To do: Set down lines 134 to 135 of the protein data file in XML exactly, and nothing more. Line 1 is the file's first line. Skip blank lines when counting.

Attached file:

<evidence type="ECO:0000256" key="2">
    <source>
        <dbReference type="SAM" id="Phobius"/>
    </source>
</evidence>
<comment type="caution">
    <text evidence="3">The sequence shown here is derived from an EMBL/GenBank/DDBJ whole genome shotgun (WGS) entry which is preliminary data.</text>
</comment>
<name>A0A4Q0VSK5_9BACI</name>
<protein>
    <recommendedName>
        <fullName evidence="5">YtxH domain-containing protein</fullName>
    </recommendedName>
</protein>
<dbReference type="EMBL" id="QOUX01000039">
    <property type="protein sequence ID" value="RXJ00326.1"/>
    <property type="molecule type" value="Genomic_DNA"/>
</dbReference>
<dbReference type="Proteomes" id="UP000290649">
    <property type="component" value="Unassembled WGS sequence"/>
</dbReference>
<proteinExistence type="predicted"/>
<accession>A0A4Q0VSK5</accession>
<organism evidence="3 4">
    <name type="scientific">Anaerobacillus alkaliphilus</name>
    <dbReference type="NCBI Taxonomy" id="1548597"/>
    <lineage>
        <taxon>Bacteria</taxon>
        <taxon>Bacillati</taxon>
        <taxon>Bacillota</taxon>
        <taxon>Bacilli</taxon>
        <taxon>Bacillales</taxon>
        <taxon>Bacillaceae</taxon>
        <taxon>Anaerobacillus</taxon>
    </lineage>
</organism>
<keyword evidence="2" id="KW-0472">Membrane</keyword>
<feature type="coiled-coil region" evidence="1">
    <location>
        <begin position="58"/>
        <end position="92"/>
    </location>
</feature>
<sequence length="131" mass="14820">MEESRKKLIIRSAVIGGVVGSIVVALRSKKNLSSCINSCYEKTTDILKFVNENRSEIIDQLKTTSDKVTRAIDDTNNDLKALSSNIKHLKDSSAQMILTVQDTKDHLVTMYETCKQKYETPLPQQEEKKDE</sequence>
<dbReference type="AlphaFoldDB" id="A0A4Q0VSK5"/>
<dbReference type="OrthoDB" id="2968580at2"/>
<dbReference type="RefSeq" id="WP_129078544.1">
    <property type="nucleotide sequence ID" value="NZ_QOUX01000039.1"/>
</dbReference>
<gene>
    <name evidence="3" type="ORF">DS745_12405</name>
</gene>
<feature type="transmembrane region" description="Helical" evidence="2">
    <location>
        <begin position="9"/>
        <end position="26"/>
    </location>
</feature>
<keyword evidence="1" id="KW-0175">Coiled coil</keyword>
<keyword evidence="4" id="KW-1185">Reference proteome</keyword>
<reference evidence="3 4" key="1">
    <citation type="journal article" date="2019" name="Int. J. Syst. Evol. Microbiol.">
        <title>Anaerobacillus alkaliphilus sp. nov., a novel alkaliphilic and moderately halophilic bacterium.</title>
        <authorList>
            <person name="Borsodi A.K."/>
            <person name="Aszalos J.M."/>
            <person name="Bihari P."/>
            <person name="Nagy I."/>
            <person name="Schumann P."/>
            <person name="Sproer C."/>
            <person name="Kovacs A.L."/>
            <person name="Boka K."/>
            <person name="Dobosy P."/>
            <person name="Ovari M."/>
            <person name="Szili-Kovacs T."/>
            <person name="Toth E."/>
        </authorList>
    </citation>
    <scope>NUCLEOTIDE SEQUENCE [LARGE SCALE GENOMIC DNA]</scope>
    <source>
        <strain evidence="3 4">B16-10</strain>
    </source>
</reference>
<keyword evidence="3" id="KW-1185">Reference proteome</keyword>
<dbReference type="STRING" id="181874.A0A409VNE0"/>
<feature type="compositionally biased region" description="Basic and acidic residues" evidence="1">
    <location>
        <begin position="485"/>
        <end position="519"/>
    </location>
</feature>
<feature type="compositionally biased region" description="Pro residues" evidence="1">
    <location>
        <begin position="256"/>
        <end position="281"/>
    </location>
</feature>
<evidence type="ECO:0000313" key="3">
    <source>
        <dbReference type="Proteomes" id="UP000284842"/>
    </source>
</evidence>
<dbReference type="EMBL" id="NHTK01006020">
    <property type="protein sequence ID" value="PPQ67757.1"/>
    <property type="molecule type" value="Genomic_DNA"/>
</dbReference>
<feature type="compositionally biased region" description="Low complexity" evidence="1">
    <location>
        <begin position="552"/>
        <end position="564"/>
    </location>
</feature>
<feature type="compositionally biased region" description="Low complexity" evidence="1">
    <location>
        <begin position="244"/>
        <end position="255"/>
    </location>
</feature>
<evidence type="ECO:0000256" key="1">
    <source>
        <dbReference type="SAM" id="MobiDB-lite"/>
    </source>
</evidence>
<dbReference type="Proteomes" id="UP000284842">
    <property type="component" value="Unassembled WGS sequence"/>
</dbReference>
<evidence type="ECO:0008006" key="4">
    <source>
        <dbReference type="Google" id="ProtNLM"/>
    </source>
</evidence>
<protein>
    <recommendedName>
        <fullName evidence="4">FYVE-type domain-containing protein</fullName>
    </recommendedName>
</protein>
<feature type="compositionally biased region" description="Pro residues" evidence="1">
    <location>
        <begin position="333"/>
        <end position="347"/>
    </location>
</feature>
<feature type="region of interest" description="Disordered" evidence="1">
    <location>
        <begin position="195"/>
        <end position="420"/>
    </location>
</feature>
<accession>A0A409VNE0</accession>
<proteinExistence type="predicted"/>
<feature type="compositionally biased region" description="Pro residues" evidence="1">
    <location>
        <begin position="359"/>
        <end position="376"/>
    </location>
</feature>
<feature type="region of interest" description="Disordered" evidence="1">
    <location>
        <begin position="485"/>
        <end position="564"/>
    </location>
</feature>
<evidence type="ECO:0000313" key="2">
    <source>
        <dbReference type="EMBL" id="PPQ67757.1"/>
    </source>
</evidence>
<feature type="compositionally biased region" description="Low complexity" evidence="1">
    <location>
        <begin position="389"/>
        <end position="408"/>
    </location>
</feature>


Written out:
        <fullName evidence="4">FYVE-type domain-containing protein</fullName>
    </recommendedName>